As reported in a Boston Phoenix article, Google informed its partners that its News Archive project would stop accepting, scanning and indexing microfilm and other archival material from newspapers. Google has instead decided to focus its energies on “newer projects that help the industry, such as Google One Pass, a platform that enables publishers to sell content and subscriptions directly from their own sites.” This decision must be disappointing  for genealogists and family historians that the 5-year project has been abandoned.

The News Archive project was Google’s plan to do for old newspapers what Google Books has been doing for the world’s libraries. Some newspapers did find fault with the fact that Google was slow to process the information after scanning their archives.

Although 60 million pages covering 250 years were scanned, I doubt that they are available online. Although Google did say it would continue to support the existing archives it has scanned and indexed, but they don’t plan to introduce any more features or functionality to the digitized product.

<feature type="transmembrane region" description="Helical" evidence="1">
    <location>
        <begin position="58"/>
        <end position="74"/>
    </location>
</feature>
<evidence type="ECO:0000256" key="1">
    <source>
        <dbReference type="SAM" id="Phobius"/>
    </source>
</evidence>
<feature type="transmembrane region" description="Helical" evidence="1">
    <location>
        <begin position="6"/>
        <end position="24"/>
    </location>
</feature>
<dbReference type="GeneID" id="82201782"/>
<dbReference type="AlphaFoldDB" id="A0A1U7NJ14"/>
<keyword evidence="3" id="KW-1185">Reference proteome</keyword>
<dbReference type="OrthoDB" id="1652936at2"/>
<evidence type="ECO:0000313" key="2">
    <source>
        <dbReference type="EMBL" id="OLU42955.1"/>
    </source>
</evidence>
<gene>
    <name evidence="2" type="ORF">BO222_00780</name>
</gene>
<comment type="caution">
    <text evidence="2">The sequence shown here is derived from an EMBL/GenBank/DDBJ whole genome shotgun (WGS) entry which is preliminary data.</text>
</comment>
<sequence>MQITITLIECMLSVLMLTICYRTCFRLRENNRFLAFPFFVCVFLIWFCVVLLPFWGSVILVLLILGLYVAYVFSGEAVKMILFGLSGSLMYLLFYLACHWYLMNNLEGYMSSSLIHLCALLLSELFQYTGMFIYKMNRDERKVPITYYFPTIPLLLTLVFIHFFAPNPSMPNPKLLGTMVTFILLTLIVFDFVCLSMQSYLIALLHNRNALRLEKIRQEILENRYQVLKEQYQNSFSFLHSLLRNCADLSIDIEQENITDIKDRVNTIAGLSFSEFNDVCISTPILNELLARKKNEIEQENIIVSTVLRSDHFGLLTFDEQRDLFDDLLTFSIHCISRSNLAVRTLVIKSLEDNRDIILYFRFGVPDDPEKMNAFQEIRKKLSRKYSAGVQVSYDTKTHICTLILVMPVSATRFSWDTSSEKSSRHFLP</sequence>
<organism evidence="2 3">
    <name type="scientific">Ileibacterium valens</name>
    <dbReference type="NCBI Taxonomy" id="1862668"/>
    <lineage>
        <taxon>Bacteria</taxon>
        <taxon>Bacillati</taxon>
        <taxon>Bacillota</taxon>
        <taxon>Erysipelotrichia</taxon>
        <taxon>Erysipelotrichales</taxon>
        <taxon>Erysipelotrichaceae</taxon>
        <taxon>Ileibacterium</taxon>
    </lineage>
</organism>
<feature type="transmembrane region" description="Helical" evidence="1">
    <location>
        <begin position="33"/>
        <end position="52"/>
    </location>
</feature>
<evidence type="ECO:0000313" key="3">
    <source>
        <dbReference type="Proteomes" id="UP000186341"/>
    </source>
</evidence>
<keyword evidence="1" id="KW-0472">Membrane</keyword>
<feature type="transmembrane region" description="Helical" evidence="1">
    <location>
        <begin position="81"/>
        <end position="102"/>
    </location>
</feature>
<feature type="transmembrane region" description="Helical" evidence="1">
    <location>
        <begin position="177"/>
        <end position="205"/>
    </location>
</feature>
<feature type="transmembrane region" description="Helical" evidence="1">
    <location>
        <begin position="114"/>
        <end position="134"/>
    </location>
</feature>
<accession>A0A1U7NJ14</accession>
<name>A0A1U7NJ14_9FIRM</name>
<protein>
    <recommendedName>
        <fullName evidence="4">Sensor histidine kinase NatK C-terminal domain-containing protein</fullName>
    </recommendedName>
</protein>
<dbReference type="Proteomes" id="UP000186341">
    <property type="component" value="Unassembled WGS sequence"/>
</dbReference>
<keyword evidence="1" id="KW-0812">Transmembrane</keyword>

If you’d like to read the entire article, click on The Boston Pheonix.

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1 Comment on Google abandons master-plan to archive the world’s newspapers

  1. David M. says:

    Hopefully what they have scanned will be formatted and available to researchers. There are other companies with a focus on genealogy doing the same thing.

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